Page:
It's About Time - Time Management Tactics
We all know logically that time is a finite resource. Yet many of us live as if it can be stretched so that we can fit more and more into a 24-hour day. Sometimes we sacrifice sleep so we can get more done. Or we live our life imaging we can fit more in than we actually can, so we spend a lot of time rushing to complete tasks that actually need more time or apologising when we miss a deadline.
When we don’t manage our time and energy well, life can feel out of control, and we are constantly chasing our own tail. On the other hand, when we do manage these resources well, we find we can better prioritise, have a better balance in life both at work and outside of it, and have more time to relax, unwind, and do things that are simply fun, adding to our enjoyment and wellbeing.
Time management is something we can learn and improve. It can be defined as “the decision-making process that structures, protects, and adjusts the way we spend our time.” There are three key skills to do this well.
- Awareness: we think realistically about time by understanding that it is a limited resource.
- This includes bringing self-awareness to how we prefer to schedule our time. Do we like to have thinking time first thing in the morning or later in the day? When do we prefer to do our regular admin tasks? It’s better to organise the day so it fits with the way we work most effectively. Being aware of time can help us act more autonomously, rather than simply reacting to others’ demands.
- Arrangement: design and organise goals, plans, schedules and tasks to effectively use the time that is available.
- The urgent-important matrix is a way to think about priorities. The horizontal axis goes from urgent on the left to not urgent on the right. The vertical axis runs from important at the top to not important at the bottom. Arrange tasks in this matrix to help decide how to organise your time. For example, anything that is urgent and important is prioritised. Anything that is not urgent and not important is put at the end of the to-do list, or perhaps let go.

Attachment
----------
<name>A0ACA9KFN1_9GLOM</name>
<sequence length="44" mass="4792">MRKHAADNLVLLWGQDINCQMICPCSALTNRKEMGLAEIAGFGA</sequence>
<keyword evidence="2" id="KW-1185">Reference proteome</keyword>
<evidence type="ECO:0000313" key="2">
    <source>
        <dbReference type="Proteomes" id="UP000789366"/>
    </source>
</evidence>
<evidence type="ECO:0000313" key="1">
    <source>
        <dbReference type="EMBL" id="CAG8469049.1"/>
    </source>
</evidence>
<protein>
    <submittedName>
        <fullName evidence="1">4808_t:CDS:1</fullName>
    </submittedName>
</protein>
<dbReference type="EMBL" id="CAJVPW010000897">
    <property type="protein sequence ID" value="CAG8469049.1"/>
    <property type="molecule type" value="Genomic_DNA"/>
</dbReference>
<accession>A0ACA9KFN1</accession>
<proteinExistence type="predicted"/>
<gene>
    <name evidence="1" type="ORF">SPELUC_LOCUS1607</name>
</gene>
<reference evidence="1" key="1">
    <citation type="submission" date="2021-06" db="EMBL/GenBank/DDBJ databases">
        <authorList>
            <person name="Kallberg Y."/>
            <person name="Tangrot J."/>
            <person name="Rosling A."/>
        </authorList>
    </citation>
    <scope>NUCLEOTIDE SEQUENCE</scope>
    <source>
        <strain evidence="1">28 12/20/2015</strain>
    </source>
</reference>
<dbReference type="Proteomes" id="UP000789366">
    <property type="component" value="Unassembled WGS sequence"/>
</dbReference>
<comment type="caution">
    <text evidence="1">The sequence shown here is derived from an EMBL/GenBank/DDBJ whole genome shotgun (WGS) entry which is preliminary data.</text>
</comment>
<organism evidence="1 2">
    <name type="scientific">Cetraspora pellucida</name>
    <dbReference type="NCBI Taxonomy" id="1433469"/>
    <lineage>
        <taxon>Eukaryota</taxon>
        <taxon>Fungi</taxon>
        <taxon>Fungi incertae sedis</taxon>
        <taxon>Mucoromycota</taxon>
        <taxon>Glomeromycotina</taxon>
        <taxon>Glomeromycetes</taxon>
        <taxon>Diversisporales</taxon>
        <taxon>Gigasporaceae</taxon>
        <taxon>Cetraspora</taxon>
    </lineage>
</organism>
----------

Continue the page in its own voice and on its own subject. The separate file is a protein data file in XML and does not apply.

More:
- Adaptation: monitor use of time while carrying out activities, including adjusting for interruptions and any changes in priority.
- For example, try to reduce the errors made in estimating how long something will take; break down long-term challenging goals into smaller parts that are easier to achieve one at a time over shorter periods of time; create do-not-disturb time slots for concentrated effort.
Being more organised with time management takes discipline and effort – you may need to create new time-management habits. Also, note if there is any emotional pay-off from not organising yourself well. For example, If you leave things till the last minute, do you get an adrenaline rush when you make it over the finish-line just in time? You might have to give this up if you want to be more time-organised.
Counselling support can help you to identify when stress and anxiety may be affecting your time management skills and how to move forward. Start now and benefit from this free and confidential service. Call AccessEAP on 1800 818 728.